Deadpool (2016)


Not like other Marvel outings, this riotous and violent action film is both an unconventional superhero flick and love story. It’s gleefully bold in being rude, bloody and constructed with pacy excitement. This is a great addition to the comic book world that does new things to finally twist the tired guidelines and therefore results in audiences seeing a fun new anti-hero to save the day.

Former mercenary and still loud and dangerous as ever Wade Wilson (Ryan Reynolds) finds out he’s got serious bouts of cancer so he goes to Ajax/Francis (Ed Skrein) to get treatment thinking he’s being made into a superhero, as he becomes immortal. Wilson eventually finds out they’re turning people into slaves so he adopts a suited identity as Deadpool to avenge his torturous capture and win back his one love in the form of Vanessa (Morena Baccarin).

It’s awesome to see a superhero movie hit the screens that doesn’t feel bloated or tired. This project gladly drops the expected formula we’ve come to expect from the MCU and turns it upside down and inside out with added gore. Deadpool is a character that I admit I knew very little of, apart from the look of his costume, but from what I hear this film sticks very well to the source material unlike the X-Men bodge job they made with Ryan Reynolds the first time around. That’s the thing, this film is joyfully frisky because it winks at the whole superhero genre and specifically the X-Men family, to which Deadpool wants nothing to do with.

Tim Miller smashes onto the scene for his debut directing job and whoa Nellie does he show what a capable director for this he is. The way this superhero feature is shot does make you feel like you are witnessing something refreshing. The stylistic shots around the titular character and his fighting style or the zany quick back and forths between scenes does make this film entertainingly different. It’s like Miller seems to care more for the character tomfoolery than typical segwayed set ups for further instalments which are found in most other Marvel pictures. There’s a good amount of style and substance to the directing by Miller which blows apart the comic genre but still leaves enough to make it explosive, recognisable and…dirty.

One of the strongest components in this film is the character of Deadpool himself and the way he presents himself on screen. In fact he realises he is on screen and talks to us, breaking down the fourth wall and inviting us into his mad world. This new angle with self awareness and arrogant charm is a jewel to behold as it sparkles with satisfactory smarts in being a meta type nudge at the whole superhero brand. From his kiddy Adventure Time watch to the hero moving the camera away, Deadpool is a knowing and animated persona that just won’t quit and we’re glad for his maximum effort.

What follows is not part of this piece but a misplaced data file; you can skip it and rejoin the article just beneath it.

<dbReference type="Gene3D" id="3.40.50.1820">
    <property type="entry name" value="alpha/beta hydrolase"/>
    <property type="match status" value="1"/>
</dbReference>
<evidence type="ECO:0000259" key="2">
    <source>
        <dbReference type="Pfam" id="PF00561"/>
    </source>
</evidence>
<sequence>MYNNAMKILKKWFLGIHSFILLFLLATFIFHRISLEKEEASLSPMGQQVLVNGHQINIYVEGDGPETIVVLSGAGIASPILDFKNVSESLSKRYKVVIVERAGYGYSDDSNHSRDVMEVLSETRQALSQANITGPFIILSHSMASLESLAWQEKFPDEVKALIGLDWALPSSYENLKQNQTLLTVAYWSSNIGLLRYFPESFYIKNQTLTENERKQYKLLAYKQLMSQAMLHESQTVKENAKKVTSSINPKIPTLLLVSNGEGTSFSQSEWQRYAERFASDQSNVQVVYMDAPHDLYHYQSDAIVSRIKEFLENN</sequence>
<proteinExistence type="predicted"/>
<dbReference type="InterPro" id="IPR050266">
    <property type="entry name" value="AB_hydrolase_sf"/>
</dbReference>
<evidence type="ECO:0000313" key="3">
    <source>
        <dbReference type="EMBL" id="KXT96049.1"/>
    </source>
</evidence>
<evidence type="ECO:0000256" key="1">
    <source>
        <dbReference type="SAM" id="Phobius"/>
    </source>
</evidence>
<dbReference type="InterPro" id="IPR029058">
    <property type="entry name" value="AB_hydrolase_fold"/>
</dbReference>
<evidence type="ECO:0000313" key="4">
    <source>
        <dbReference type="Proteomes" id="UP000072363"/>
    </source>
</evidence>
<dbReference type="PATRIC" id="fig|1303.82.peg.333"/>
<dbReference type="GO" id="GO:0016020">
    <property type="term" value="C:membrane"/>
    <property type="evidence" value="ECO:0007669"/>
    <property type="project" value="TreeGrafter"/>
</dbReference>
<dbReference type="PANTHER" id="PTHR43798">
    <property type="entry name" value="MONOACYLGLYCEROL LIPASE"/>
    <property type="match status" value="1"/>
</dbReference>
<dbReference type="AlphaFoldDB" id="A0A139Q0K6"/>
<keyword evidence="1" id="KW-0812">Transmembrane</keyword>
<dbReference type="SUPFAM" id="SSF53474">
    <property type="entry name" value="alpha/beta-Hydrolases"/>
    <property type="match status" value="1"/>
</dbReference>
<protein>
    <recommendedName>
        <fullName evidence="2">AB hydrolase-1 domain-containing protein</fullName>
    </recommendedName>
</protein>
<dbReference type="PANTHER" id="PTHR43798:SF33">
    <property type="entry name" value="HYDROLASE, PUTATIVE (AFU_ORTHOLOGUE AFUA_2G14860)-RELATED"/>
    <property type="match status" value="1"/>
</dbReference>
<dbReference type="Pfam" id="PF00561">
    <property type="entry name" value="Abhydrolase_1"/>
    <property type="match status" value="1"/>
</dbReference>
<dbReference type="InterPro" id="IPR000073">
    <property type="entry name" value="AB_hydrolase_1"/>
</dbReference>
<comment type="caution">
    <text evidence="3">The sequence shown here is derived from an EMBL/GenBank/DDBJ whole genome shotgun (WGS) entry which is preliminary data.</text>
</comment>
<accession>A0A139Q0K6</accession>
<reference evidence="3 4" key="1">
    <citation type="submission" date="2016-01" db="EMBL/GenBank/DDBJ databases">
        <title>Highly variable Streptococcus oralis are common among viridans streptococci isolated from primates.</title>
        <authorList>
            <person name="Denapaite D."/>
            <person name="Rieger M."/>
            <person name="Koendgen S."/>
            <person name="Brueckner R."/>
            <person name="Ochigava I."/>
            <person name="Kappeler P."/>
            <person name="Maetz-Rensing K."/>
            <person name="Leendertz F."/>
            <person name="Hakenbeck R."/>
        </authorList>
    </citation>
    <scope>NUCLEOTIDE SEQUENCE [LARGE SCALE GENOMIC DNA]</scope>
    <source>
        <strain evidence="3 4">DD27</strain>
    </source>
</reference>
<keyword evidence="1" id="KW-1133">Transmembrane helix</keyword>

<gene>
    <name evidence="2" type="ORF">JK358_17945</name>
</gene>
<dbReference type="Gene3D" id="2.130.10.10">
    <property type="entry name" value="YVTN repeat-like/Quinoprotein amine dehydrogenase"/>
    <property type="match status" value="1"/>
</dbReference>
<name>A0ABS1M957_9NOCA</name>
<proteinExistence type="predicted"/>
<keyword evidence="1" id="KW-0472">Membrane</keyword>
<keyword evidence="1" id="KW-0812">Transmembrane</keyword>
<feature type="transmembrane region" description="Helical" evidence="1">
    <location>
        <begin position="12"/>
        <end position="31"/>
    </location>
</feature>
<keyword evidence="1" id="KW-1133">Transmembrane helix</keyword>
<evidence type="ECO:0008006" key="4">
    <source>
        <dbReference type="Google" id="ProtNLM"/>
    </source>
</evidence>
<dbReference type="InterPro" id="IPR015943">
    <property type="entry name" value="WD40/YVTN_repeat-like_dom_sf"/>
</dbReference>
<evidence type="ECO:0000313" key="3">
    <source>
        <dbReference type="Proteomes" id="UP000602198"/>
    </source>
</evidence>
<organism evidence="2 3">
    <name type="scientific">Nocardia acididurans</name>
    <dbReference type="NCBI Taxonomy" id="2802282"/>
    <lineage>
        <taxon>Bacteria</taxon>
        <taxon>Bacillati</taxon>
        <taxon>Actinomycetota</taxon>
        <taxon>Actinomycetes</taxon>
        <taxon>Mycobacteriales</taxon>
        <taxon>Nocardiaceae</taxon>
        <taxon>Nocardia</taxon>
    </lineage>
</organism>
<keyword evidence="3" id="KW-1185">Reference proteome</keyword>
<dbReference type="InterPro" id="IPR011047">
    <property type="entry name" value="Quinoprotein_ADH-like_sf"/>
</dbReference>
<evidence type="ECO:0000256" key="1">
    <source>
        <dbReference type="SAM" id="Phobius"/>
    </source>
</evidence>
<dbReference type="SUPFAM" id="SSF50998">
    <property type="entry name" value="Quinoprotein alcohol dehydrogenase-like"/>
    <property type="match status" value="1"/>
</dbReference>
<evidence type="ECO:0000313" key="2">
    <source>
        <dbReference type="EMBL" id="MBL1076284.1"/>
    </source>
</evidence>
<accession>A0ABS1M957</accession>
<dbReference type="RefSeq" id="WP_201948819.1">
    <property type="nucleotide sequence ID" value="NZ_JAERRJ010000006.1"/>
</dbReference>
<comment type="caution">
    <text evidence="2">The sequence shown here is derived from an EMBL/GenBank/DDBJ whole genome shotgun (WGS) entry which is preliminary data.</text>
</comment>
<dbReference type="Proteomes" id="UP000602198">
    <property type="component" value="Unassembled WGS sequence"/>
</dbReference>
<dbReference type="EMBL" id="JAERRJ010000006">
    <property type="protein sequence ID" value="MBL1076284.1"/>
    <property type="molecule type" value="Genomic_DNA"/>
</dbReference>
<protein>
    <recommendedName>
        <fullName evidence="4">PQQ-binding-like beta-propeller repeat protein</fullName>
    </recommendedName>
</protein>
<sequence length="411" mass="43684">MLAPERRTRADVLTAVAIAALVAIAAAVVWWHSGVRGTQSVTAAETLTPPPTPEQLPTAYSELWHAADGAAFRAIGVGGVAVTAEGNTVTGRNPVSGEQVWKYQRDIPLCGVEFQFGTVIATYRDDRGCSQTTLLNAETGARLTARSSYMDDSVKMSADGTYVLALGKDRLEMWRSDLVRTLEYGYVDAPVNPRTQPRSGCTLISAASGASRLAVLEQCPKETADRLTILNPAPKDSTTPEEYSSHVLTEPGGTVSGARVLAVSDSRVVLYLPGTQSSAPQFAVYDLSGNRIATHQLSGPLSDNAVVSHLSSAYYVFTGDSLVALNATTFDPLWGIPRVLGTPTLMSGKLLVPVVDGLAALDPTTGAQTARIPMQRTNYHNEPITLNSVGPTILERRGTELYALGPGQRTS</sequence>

The opening credits alone give us a hint to the different road the film will travel down, what with no cast names but general stereotyped titles appearing for us to read. The best one has to be in the writing where it says something about being the real heroes and those heroes are Rhett Reese and Paul Wernick who really do craft a fantastically clever screenplay just with teenage crudity thrown in for the masses. The interactions between villain and hero or lover and lover are sharp and wickedly dark in places that makes this film stand on the edge, looking down into an abyss it could easily have toppled into if it wasn’t careful. Intelligently the writers carry on staring down at the likes of ‘Dirty Grandpa’ in said abyss as they know how to make the rude moments work.

Ryan Reynolds is a comforting jerk in this film as you feel at ease watching him sink into the red suited menace. It’s clearly a love child of Reynolds as he wants to get this hero right and not CGI green either. What with ‘The Voices’ and elements of ‘Self/Less’ Reynolds is proving himself to be a watchable rising actor from the usual comedy farces he made before. The movements and vocal delivery of him in this are so on point that he is Deadpool and there’s no denying it. Morena Baccarin steps away from the DC world of ‘Gotham’ to play the equally un-PC Vanessa to match up with Wade. She’s gorgeous and feisty in this film and not subjected totally to background boredom. Ed Skrein is the obligatory British villain as they themselves mention and he does it well, the rough tone to his voice helping shape him as a non-stop antagonist for Wilson to face. T. J. Miller serves his purpose as the comic relief and is still believable as a kinda friend of Wilson’s. All of this and I still haven’t mentioned Blind Al, Dopinder, X-Men mutants Colossus and Negasonic Teenage Warhead who are all characters that get enough screen time for us to buy into them.

Whether we’re seeing Matrix like bullet countdowns, Hugh Jackman digs or knowing narrations lead us back to the origin story, this movie is colourfully manic but in a very very good way.



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